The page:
6 Things You Can Do to Improve Your Brain HealthMaggie Clerkin, M.S., CCC-SLP
Your brain is the control center for your body. It’s important to take care of it, so it can take care of you. Read on to learn some simple ways to keep your brain healthy, along with signs of cognitive decline and how speech therapy can help.
What is “brain health?”
We know maintaining brain health improves quality of life. But what exactly does “brain health” mean?
Brain health is how well someone’s mind functions across different areas. According to the National Institute on Aging, brain health includes:
Cognition: Thinking, learning, remembering
Motor function: Moving, balancing
Emotional function: Interpreting and responding to emotions
Tactile function: Feeling and responding to touch, including pressure, pain, and temperature
6 ways you can improve your brain health
Minds stay healthy and working well because of a variety of factors. Some things, like genetics, are out of our control. But there are many lifestyle choices you can make that have a positive impact on your memory, thinking skills, and overall brain function.
1 Exercise regularly
Staying active improves blood flow and memory. Aerobic activity (such as biking and swimming), strength training (such as lifting weights and doing Pilates), and balance activity (such as yoga and tai chi) are all important forms of exercise. Don’t be afraid to mix it up! Variety is good. Consider lifting weights one day and taking a long walk the next. Normal daily activities like gardening and raking are also great ways to hit your exercise quota.
2 Get enough sleep
According to the CDC, one-third of Americans report they get less than the recommended amount of 7+ hours of sleep per night. Good rest improves your energy and thinking skills. If getting enough sleep is hard for you, consider creating a healthy bedtime routine. Avoid screen time, exercise, caffeine, and heavy meals right before bed. Instead, engage in relaxing activities. You might read a book, listen to soothing music, or soak in a warm tub.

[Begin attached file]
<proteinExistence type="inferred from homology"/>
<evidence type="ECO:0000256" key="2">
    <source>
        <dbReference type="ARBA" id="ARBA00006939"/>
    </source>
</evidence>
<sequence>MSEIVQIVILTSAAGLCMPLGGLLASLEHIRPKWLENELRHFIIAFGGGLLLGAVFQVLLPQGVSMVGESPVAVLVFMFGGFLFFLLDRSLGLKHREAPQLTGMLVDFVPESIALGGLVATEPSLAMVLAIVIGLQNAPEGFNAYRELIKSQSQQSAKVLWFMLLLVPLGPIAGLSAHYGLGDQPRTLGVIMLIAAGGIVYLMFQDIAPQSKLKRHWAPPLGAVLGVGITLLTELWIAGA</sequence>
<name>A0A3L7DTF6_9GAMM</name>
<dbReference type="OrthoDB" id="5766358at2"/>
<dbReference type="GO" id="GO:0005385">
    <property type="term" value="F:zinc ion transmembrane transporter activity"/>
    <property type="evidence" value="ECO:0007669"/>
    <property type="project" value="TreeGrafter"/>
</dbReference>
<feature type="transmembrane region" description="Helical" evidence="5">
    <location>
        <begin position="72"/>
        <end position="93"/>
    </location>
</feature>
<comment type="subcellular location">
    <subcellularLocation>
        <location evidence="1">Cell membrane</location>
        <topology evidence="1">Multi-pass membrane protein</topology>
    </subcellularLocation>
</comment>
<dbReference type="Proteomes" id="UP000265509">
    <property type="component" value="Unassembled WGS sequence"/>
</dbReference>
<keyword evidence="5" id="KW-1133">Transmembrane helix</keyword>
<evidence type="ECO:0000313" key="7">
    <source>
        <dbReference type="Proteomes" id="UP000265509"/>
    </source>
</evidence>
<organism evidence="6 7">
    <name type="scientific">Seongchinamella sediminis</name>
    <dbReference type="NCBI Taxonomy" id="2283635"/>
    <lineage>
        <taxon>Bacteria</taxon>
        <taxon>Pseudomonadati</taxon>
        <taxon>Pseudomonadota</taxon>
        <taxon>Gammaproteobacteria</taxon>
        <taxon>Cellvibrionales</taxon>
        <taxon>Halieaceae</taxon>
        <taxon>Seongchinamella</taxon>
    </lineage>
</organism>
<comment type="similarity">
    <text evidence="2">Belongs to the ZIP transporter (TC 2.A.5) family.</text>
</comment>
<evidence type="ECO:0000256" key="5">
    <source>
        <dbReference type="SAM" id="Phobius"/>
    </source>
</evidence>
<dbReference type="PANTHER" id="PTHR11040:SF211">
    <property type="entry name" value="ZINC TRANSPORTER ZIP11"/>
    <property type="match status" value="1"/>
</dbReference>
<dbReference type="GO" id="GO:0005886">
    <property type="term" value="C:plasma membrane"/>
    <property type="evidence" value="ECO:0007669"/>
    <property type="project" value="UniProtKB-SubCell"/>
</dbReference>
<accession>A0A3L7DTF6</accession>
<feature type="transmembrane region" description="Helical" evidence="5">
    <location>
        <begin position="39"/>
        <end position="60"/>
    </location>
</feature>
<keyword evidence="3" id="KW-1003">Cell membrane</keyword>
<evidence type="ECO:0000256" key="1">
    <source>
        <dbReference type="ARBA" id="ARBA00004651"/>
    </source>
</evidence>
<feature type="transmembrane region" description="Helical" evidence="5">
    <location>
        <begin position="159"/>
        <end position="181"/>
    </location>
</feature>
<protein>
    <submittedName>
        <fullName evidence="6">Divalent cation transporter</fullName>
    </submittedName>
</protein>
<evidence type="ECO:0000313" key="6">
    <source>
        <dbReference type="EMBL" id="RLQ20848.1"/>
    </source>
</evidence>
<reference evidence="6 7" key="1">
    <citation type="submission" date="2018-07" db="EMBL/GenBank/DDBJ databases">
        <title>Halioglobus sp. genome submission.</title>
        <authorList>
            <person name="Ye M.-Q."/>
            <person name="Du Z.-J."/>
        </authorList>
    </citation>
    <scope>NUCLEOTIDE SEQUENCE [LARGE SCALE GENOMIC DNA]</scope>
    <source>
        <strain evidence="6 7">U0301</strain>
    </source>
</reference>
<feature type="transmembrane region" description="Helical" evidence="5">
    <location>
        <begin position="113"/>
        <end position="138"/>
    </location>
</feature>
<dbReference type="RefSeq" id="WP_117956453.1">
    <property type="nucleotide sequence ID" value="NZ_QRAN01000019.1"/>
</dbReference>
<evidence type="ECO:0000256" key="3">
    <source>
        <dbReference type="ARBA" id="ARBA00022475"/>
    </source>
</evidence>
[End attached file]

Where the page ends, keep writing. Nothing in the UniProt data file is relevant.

3 Socialize with others
Connecting with other people can improve cognition and may slow the rate of memory decline. Visit family and friends, volunteer, join a club or support group, or simply take a moment to chat with the cashier at the grocery store. Try to lean into moments of connection throughout your week to positively impact your brain health.
4 Eat a healthy diet
Eating a balanced diet rich in fruits and vegetables can also help keep your mind sharp. Foods with omega-3 fatty acids and antioxidants are especially beneficial. The Mediterranean diet, which focuses on plant-based foods, whole grains, fish, and healthy fats like olive oil, is a good choice.
While eating is usually considered the fun part, cooking is also good for your brain. Cooking a variety of foods improves your executive functioning skills like organizing, planning, and multitasking.
5 Watch what you’re drinking
Drinking plenty of water has many health benefits, and that includes improving your thinking skills. The general rule of thumb is to aim to drink 8 glasses of water per day. If you drink caffeine and alcohol, it’s important to do so in moderation.
6 Manage your medical conditions
We’re all busy, but it’s important to keep regular checkups with your primary care provider. You should also stay on top of any chronic health conditions, like high blood pressure, diabetes, or depression.
Watch for these changes in thinking
While some cognitive changes can be considered a normal part of aging, they shouldn’t impact your ability to function. A person with mild cognitive impairment (MCI) will experience a greater change in brain health than what’s typically seen in normal aging. Here’s a list of symptoms of cognitive decline to watch for:
Forgetting or missing appointments
Difficulty remembering names
Repeating questions in conversation
Taking longer than usual to find the right words to use
Getting lost while driving
Speech therapy can help with cognitive issues
If you’re noticing changes in your memory, thinking, or word finding, consider scheduling an evaluation with a speech therapist. Look for a therapist who specializes in cognitive-linguistic communication. Your speech therapist will help you improve your cognitive-linguistic functioning by teaching you strategies to use in everyday life, such as techniques to help with memory problems.
Overall, simple lifestyle changes can improve your brain health and prevent cognitive decline. And if you’re experiencing cognitive issues, speech therapy can help improve your quality of life. If you’re noticing changes in your thinking skills, don’t hesitate to contact your health care provider.